This article aims to identify the main challenges faced by headteachers after taking up their first headship in the UK. It also compares how these challenges have changed over time. Other purposes include the setting of the initial phase of headship within a whole career model and how heads become socialised into the role.
Based on evidence from empirical studies using longitudinal data over a period of 20 years, the paper reviews the challenges faced by new headteachers in the UK; it also advocates a stage model for studying the principalship.
Many of the main challenges experienced by new headteachers remained the same over a 20‐year period; most of the differences were accounted for by changes in government policy over the period. The main difficulties included catering with the legacy of previous incumbents, overcoming established school cultures and communication behaviours, coping with poorly performing staff, and countering a poor public image of the school.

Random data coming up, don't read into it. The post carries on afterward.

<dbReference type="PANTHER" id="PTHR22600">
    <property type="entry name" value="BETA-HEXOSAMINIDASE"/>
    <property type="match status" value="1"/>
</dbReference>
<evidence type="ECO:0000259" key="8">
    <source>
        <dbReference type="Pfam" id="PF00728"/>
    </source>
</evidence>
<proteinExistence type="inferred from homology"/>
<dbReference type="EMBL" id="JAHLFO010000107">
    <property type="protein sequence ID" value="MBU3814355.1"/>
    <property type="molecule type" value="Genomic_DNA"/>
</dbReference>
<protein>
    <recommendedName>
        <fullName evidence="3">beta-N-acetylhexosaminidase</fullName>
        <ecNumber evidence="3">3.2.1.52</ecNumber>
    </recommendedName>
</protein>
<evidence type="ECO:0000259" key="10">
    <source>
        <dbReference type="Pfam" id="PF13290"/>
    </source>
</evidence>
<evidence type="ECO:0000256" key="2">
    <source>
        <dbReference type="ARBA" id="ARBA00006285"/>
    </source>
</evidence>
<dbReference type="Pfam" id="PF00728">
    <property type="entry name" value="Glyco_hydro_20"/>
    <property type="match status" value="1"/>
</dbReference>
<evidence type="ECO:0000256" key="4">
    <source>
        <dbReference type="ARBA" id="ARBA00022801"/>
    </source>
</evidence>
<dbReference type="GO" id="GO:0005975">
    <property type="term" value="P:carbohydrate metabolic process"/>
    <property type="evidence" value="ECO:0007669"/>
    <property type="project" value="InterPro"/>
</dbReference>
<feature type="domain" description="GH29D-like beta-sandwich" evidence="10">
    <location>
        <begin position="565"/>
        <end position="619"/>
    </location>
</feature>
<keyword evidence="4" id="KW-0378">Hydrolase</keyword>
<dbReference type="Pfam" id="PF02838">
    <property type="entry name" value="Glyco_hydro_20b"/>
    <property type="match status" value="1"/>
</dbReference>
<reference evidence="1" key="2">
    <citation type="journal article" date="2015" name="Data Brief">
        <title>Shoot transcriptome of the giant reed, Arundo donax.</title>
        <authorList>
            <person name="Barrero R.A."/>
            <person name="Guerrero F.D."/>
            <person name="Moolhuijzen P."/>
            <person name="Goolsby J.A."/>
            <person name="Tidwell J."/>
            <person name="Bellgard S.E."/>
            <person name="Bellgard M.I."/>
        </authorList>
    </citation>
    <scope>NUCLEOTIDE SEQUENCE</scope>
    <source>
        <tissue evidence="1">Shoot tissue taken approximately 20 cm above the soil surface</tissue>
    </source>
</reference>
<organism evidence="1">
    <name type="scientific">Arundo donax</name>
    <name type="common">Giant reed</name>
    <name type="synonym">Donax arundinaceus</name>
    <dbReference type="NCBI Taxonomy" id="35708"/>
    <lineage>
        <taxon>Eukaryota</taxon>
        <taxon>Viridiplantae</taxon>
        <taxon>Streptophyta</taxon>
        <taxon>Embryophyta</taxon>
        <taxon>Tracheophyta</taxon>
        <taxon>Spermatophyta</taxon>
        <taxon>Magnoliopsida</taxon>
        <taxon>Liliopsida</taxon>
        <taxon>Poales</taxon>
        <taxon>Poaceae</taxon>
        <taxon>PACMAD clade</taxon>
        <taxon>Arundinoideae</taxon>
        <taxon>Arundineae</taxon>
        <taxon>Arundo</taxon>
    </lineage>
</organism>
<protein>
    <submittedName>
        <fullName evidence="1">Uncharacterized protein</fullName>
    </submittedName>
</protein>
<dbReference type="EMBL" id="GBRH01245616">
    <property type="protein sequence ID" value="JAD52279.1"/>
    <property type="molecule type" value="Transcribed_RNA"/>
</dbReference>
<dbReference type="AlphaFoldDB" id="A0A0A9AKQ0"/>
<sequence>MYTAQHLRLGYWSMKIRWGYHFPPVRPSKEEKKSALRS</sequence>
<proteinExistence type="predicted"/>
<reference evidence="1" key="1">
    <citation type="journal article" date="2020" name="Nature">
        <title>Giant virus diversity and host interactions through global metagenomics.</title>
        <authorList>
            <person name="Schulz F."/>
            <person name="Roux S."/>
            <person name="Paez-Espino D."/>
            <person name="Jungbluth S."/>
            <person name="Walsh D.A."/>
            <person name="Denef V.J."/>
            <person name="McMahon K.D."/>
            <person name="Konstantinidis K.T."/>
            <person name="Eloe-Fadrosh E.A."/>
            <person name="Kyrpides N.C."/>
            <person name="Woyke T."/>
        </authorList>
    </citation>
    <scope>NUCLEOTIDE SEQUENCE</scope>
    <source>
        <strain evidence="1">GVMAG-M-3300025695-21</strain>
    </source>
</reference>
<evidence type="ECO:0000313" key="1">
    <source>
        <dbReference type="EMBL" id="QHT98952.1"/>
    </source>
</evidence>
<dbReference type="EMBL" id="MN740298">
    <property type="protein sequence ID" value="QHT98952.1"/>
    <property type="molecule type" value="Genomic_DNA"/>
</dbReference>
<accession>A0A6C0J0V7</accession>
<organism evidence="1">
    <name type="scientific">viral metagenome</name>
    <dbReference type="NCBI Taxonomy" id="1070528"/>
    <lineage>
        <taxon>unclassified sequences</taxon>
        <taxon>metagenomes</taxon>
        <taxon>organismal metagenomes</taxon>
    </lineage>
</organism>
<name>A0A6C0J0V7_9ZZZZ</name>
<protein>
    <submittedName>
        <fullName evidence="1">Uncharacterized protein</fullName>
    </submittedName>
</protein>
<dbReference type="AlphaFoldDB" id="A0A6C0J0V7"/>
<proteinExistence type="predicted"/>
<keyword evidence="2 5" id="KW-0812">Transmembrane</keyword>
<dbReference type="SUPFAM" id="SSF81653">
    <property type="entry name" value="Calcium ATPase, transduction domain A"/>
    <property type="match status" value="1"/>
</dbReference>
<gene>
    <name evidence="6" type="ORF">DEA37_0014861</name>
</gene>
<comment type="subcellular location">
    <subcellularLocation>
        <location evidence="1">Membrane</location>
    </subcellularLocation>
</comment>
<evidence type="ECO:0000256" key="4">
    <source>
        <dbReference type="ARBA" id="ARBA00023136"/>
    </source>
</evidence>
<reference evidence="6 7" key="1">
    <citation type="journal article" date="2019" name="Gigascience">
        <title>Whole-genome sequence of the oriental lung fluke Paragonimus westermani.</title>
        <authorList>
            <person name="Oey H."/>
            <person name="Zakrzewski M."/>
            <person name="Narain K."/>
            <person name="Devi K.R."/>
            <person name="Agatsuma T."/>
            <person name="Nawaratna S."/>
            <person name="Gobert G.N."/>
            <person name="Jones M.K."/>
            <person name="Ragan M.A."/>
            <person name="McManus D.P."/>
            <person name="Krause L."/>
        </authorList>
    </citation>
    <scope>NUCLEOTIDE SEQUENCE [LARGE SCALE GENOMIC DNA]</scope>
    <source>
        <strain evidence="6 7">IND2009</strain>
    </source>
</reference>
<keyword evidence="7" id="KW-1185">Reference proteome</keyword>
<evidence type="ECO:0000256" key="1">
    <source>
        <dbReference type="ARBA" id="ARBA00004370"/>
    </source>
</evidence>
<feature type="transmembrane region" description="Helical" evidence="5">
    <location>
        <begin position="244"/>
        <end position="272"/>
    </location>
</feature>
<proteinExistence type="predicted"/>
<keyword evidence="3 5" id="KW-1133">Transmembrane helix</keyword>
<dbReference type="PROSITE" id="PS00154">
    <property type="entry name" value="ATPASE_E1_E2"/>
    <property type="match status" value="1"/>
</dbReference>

The paper uses the main longitudinal data set available on the challenges and difficulties experienced by beginning headteachers in the UK; it also contributes conceptually to the socialization of headteachers and suggests a stage model of headship, relating the beginning phase to a holistic perspective of headteachers' career trajectories.
Weindling, D. and Dimmock, C. (2006), "Sitting in the “hot seat”: new headteachers in the UK", Journal of Educational Administration, Vol. 44 No. 4, pp. 326-340. https://doi.org/10.1108/09578230610674949Download as .RIS
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